La Nation Building du Jour

Critics of Washington politics have often noted that there is a huge disconnect between the thinking on Capitol Hill and what is clear to most Americans who live in the rest of the country.  Many Americans, most particularly those who do not work for the federal government and who therefore do not benefit from inflated salaries, solid-gold benefit packages and the option to return as contractors earning even more, are in serious financial trouble.  Official unemployment approaches ten percent, with at least as many more no longer looking for jobs and even more having taken jobs at reduced salaries and without benefits.  One quarter of American homes are worth less than their mortgages. 

So what does President Obama do?  He bails out the banks and forgives them their debts before going on television and telling young Americans to go to college so they can become teachers, seemingly unaware that most local school districts are not hiring because they, unlike the banks, have run out of money.  And what do the Republicans do?  Nothing, beyond pretending to be paragons of fiscal responsibility.  They arrived in the White House in 2000 with a budget surplus and then wrecked the economy courtesy of Mr. Greenspan and ballooning deficits.  George W. Bush vowed not to take any steps that would reduce the US standard of living, but he has destroyed the futures for our children and grandchildren through his fiscal recklessness and his ridiculous war on terror.

And then there is global warming.  No reasonable debate on what can or should be done is possible because some wing nuts in the Republican Party have decided that even if the polar ice caps are melting there must never be any suggestion that the cause of the change is human activity.  As it is a Republican mantra, one has to presume that the argument derives from something written in the Old Testament, probably a few pages over from the bit that confirms that Israel must be exalted among all nations.  So when Mitt Romney and Jon Huntsman suggest that climate change just might be manmade, at least in part, they suddenly find themselves in the GOP wilderness, mostly because they were speaking the truth.  And don’t look for the Democrats to do any better on the issue because it might actually cause some pain to limit emissions.  Both Democrats and Republicans would have done well to look out the window over the past few weeks.  The weather is getting a little bit strange, isn’t it?  What is it going to be like in about ten years if this keeps up?

But the real kicker is how the two major parties close ranks on foreign and defense policies.  Foreign policy and the associated Pentagon bill are largely non-issues in American elections apart from bromides about remaining strong and free, an indication that the ability of the average American to absorb anything beyond a bumper sticker slogan or an episode of Glee or Dancing With the Stars is decidedly limited.  Only enthusiasm for America’s "warriors" is welcome in most circles.  On Memorial Day, a contributor to one local paper in Virginia praised America’s soldiers overseas, writing that they are "fighting for freedom," an assertion that fails the who what when and where test.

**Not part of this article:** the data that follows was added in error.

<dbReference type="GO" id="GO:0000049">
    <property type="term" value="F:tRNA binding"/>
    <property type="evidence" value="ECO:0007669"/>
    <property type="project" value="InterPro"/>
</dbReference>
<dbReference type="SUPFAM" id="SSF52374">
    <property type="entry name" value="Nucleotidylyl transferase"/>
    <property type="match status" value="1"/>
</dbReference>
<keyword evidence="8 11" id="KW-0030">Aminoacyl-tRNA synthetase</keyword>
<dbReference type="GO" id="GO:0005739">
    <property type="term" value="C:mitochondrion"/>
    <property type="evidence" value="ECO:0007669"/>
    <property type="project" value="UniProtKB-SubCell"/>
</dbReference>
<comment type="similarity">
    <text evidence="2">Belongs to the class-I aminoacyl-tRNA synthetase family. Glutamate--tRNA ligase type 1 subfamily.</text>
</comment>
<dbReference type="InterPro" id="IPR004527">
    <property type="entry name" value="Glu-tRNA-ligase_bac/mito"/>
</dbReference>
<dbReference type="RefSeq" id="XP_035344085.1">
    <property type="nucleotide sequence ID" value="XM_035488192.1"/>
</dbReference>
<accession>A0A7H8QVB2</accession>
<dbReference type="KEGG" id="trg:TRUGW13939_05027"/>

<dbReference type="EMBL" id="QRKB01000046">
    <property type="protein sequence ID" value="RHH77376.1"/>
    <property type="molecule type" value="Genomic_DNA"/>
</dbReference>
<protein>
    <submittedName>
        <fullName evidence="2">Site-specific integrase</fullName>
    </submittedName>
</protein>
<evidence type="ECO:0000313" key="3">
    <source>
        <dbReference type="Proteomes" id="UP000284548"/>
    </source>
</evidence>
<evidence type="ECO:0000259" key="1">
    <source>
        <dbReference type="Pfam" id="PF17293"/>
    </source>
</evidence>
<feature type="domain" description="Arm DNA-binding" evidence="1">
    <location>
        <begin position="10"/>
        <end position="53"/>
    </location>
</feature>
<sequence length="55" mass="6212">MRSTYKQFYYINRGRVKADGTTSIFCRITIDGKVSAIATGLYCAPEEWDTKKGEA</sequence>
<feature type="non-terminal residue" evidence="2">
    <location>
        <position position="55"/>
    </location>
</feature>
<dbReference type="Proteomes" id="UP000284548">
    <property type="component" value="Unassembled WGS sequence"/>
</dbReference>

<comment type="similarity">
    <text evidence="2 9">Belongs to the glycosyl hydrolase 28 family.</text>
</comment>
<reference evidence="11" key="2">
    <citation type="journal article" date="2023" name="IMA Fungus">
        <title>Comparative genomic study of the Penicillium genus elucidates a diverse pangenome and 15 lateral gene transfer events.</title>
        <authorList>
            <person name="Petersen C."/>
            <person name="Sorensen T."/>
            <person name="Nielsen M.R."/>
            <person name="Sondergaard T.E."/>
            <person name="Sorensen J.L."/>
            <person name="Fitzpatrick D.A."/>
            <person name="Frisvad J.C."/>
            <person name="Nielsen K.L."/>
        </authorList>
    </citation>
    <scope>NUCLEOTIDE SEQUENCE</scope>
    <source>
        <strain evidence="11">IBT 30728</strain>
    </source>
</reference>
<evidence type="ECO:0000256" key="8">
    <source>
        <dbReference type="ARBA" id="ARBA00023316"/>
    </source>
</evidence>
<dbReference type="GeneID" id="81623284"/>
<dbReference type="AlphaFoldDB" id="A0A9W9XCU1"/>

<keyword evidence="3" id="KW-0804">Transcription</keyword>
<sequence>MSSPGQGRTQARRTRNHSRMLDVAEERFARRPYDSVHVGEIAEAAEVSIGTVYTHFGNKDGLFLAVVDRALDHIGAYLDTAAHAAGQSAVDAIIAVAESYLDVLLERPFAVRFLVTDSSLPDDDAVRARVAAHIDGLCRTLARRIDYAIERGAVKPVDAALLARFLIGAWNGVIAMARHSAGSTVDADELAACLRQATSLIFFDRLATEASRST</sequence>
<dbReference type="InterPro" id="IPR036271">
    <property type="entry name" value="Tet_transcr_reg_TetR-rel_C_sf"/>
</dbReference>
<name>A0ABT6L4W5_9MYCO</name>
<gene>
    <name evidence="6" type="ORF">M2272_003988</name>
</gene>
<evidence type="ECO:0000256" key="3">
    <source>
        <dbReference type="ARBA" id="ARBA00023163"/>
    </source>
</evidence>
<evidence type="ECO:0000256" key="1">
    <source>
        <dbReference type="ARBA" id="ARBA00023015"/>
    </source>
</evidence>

But foreign policy and Washington’s prodigious Pentagon budget are important even if ignored because they actually are the drivers of many of the domestic ills that Americans are experiencing.  Tea Partiers who are resistant to government overspending are right to do so, but they fail to come to grips with the underlying cause of the sorry state of the US economy, which is the constant wars that have been fought since 2001.  The wars have sucked trillions of dollars out of the US economy and, as they are unending, they are fated to claim trillions more in the decade to come, a legacy that derives from both Bush and Obama. 

Even though runaway defense spending is the largest discretionary item in the federal budget it is virtually untouchable and actually increases annually in spite of the fact that it includes weapons systems that are far in excess of what is needed for actually protecting the homeland. It also ignores serious needs in the domestic economy at a time of deep economic malaise.  Among the Republicans only Walter Jones and Ron Paul have dared to question the perpetual state of war and the costs that it entails.  The Democrats, meanwhile, are content to line up behind their president, politely tut-tutting over Afghanistan because it has gone on so long and has cost so much, but not challenging the principle of US interventionism.  And there is virtually no dissent from the mainstream media, both from the left and the right, so the public is blissfully unaware that there might be an alternative to America the Imperial.